The seven-foot fish washed up at UC Santa Barbara’s Coal Oil Point Reserve in Southern California last week.

“It’s the most unusual fish you’ve ever seen,” said the UC Santa Barbara associate professor. “It has no tail. All of its teeth are fused, so it doesn’t have any teeth. It’s just got this big round opening for a mouth.”

At first, researchers thought it was a similar of sunfish. But after they found that it is a species never seen before in North America.

“When the clear pictures came through, I thought there was no doubt. This is totally a hoodwinker. I couldn’t believe it. I nearly fell out of my chair.” said Marianne Nyegaard, a marine scientist who discovered the species in 2017.

Marianne spent years to chase the fish before she named and located it.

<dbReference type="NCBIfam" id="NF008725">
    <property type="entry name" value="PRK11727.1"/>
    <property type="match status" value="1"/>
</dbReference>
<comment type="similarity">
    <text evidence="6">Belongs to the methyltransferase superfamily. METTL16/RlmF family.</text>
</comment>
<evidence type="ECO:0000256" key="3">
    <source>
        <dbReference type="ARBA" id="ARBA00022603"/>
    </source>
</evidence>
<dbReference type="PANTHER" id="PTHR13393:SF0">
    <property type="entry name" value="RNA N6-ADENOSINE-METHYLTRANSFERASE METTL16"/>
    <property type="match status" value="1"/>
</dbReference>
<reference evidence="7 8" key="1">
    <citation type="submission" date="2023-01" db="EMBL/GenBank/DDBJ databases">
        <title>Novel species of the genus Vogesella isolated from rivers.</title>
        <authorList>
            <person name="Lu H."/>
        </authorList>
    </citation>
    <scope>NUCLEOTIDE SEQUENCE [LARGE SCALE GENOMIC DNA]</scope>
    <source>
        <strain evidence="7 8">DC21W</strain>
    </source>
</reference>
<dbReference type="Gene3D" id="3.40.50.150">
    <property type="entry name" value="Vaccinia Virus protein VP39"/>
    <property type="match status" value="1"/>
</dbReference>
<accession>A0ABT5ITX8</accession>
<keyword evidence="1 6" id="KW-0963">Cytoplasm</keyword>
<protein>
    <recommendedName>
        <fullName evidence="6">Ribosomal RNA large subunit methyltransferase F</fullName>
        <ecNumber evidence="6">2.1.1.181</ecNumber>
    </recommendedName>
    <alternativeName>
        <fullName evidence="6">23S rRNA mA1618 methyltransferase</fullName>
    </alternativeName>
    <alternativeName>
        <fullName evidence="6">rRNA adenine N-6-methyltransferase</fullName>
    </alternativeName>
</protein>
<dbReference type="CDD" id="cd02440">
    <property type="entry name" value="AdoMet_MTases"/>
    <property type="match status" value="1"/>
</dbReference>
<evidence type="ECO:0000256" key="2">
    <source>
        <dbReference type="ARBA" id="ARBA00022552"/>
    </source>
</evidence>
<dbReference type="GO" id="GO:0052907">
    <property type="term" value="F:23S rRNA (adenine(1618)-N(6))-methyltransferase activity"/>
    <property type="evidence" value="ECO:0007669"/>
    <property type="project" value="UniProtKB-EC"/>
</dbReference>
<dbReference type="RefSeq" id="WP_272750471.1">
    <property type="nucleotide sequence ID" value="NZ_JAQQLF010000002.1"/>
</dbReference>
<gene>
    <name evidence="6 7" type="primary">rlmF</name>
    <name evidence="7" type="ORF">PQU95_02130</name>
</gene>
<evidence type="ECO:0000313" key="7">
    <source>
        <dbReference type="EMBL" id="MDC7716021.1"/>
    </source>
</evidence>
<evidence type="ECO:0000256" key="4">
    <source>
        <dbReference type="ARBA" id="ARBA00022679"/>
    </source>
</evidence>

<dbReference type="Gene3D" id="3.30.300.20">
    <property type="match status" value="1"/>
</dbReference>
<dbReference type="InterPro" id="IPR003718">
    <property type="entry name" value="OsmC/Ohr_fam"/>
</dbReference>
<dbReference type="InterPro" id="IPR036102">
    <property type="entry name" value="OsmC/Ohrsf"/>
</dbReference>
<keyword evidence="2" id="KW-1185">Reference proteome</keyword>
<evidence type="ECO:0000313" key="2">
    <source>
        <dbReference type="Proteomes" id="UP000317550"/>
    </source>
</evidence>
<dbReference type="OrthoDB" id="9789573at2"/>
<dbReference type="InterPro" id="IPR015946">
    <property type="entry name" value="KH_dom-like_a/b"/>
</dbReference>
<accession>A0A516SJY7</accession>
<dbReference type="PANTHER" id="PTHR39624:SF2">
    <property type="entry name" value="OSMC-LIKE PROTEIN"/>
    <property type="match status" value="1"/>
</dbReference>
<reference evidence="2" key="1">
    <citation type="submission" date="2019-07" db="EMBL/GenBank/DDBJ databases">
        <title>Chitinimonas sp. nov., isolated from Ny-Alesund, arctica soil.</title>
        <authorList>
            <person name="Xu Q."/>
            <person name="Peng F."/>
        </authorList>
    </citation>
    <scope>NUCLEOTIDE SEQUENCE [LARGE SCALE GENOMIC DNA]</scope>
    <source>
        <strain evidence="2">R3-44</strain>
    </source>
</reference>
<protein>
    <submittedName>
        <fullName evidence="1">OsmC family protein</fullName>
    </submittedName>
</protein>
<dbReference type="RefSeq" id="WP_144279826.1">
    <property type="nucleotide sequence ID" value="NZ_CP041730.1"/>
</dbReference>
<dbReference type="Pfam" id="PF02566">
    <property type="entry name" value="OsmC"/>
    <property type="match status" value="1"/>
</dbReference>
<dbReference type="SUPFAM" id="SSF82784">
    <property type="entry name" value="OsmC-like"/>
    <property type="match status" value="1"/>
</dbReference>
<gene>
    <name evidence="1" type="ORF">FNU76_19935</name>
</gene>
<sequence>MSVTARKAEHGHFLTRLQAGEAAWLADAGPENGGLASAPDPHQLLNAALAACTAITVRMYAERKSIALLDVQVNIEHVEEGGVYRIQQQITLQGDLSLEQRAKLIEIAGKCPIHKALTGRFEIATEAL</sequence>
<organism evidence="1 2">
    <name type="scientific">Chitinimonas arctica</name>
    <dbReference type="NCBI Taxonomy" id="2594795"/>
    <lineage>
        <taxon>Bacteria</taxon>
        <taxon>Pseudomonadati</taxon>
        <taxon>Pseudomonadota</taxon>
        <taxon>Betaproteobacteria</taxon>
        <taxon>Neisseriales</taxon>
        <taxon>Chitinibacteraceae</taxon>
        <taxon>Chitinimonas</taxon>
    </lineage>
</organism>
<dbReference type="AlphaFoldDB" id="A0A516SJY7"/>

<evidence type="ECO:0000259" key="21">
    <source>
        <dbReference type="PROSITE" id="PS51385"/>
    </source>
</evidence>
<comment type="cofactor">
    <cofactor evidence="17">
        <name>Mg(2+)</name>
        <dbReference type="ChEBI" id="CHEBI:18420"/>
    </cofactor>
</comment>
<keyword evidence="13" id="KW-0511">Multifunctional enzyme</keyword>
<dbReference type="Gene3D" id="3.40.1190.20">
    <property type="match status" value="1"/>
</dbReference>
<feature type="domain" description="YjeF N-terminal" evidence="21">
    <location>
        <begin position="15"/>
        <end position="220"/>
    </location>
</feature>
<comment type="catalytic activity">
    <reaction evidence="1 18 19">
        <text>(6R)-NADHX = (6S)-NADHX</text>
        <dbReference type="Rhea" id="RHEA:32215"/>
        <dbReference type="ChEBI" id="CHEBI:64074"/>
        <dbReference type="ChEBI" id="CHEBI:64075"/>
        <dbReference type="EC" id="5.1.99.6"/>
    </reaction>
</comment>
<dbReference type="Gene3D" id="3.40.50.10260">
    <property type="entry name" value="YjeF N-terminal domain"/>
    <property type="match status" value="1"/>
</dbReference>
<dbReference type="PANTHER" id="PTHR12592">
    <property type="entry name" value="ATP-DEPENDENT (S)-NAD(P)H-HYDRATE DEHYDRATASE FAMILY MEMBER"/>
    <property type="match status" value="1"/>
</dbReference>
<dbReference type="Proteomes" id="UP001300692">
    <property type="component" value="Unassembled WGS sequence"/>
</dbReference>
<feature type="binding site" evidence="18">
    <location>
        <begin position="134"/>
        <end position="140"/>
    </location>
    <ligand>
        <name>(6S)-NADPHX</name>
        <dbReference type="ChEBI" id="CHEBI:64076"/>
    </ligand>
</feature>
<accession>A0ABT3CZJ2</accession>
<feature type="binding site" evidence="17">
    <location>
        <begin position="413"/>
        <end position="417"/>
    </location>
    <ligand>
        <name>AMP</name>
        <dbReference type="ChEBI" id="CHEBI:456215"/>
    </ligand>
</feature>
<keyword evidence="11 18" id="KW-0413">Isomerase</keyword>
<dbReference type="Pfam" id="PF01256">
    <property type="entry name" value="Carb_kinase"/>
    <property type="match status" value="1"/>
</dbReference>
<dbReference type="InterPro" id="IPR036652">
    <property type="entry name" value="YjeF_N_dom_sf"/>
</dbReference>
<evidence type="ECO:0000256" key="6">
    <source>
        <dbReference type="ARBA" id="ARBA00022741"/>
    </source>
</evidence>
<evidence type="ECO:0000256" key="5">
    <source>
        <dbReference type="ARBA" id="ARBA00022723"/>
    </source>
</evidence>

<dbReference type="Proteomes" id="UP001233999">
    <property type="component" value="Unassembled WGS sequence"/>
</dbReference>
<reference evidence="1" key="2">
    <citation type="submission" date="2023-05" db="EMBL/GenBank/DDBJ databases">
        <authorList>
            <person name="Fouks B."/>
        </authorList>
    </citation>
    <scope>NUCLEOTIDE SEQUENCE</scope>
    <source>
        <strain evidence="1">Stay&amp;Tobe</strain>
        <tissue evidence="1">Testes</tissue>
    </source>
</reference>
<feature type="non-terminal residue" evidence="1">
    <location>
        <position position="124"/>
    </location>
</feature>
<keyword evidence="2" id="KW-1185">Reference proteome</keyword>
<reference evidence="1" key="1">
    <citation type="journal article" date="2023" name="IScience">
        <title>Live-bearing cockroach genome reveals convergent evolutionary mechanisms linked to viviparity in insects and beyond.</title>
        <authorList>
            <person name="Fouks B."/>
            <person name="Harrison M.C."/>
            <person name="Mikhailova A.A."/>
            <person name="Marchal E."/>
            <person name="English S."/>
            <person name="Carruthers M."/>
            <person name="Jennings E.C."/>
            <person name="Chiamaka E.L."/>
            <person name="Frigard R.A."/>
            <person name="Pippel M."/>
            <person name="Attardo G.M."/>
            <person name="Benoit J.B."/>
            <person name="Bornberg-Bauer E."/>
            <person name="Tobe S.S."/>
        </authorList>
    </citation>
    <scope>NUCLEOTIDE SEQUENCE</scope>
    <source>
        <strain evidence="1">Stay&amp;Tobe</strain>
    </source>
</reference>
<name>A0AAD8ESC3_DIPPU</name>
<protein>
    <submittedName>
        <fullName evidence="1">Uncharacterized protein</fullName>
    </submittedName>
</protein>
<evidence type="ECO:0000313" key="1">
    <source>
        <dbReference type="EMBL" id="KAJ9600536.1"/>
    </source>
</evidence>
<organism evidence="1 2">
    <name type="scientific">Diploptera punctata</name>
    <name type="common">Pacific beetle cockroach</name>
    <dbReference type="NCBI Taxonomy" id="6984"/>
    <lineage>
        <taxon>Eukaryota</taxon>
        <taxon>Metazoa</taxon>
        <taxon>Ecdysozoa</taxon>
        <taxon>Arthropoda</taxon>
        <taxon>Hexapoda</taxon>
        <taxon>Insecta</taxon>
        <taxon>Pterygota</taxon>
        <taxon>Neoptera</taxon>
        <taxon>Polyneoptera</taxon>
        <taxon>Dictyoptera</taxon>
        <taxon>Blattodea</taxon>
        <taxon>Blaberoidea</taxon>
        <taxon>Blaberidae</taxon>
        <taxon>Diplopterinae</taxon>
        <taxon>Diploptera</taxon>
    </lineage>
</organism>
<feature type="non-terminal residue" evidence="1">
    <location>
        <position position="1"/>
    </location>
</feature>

She told that all cases of the big fish were found in Australia, New Zealand, South Africa and Chile.

According to the scientists, there are five species of saltwater sunfish and all come from different places.

And the hoodwinker prefers temperate water.

“We know it has the temperate distribution around here and off the coast of Chile, but then how did it cross the equator and turn up by you guys? It’s intriguing what made this fish cross the equator.” Marianne said.

However, how it got there is unknown.

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